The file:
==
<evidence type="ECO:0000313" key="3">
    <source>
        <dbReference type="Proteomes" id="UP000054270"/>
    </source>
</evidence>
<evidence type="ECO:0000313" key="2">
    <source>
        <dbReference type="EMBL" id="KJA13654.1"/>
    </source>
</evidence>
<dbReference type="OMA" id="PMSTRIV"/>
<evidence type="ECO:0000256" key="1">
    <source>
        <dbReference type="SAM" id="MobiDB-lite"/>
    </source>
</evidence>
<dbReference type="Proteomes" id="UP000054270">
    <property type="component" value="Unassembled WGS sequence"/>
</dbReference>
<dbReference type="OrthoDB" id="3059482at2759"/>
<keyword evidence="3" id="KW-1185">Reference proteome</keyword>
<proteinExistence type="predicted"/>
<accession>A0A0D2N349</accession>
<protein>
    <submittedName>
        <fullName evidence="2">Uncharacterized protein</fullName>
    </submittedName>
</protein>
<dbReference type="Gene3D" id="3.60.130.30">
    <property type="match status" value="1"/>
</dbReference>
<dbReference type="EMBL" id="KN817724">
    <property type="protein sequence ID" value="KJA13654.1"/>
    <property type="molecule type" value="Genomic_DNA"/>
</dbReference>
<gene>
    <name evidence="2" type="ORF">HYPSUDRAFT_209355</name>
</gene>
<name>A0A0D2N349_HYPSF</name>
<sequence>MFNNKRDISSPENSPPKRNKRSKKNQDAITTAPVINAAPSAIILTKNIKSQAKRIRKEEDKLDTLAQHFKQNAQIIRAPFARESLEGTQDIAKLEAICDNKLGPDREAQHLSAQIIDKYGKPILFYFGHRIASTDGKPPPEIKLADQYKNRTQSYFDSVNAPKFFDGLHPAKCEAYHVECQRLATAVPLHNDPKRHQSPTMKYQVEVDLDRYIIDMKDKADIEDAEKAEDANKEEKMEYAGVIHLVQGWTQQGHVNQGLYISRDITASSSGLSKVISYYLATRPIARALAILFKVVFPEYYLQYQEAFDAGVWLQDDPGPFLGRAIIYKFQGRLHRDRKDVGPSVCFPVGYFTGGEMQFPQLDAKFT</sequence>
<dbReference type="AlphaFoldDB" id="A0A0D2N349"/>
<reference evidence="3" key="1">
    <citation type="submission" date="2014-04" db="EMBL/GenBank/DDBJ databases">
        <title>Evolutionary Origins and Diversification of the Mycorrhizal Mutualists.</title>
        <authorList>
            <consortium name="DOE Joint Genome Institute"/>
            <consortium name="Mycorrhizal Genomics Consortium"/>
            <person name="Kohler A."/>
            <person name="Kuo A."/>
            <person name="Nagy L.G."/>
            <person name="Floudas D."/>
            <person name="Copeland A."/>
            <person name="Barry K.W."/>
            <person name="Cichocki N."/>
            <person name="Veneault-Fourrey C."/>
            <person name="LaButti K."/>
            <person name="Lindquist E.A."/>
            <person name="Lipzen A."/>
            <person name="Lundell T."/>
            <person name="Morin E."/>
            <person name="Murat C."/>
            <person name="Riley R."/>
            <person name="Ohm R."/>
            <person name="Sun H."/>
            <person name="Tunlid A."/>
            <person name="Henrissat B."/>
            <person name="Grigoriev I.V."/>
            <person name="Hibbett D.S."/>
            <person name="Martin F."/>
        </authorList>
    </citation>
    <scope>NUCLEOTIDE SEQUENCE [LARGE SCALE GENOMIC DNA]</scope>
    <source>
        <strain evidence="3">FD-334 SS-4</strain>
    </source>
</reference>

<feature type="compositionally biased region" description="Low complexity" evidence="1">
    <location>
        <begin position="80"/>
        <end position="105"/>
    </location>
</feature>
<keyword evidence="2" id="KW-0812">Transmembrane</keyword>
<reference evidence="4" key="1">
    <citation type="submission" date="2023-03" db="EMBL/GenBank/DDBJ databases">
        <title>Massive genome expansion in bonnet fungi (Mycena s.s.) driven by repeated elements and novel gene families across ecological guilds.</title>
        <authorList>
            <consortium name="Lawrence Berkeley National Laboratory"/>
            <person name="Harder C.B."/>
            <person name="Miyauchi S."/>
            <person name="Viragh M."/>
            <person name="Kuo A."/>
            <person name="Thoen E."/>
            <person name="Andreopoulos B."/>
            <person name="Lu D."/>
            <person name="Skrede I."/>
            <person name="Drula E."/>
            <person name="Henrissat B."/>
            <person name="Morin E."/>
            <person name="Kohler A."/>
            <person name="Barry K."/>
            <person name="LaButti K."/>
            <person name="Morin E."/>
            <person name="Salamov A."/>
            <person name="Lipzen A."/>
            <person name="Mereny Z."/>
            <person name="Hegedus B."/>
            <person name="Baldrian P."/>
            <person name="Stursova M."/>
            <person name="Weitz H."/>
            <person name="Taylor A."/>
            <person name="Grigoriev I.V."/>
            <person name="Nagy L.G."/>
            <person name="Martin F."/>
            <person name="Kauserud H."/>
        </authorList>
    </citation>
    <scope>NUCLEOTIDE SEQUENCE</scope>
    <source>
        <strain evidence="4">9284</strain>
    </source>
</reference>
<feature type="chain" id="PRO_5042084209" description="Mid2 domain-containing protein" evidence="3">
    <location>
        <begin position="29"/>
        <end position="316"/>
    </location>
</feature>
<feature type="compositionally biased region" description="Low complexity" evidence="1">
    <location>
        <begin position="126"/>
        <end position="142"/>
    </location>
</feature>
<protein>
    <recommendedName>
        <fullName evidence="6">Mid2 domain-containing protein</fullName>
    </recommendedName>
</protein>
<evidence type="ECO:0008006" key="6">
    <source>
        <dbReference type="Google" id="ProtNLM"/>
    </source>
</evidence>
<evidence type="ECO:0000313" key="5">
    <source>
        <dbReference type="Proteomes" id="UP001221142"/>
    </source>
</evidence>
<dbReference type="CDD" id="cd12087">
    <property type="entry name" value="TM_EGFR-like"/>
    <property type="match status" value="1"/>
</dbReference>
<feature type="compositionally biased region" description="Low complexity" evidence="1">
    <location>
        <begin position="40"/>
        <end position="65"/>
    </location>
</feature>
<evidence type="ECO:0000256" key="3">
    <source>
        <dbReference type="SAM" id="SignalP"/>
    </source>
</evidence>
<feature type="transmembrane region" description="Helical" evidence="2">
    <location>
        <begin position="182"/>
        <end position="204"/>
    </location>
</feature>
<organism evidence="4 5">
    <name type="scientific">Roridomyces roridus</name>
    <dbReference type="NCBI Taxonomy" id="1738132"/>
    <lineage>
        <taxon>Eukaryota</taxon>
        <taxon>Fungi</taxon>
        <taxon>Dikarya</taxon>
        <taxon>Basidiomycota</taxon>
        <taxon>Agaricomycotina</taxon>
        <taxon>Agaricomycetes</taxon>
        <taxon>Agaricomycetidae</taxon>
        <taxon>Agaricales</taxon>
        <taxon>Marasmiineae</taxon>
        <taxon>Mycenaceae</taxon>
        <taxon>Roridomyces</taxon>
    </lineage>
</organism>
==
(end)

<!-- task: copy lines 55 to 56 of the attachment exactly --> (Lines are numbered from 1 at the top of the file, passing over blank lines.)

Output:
            <person name="Veneault-Fourrey C."/>
            <person name="LaButti K."/>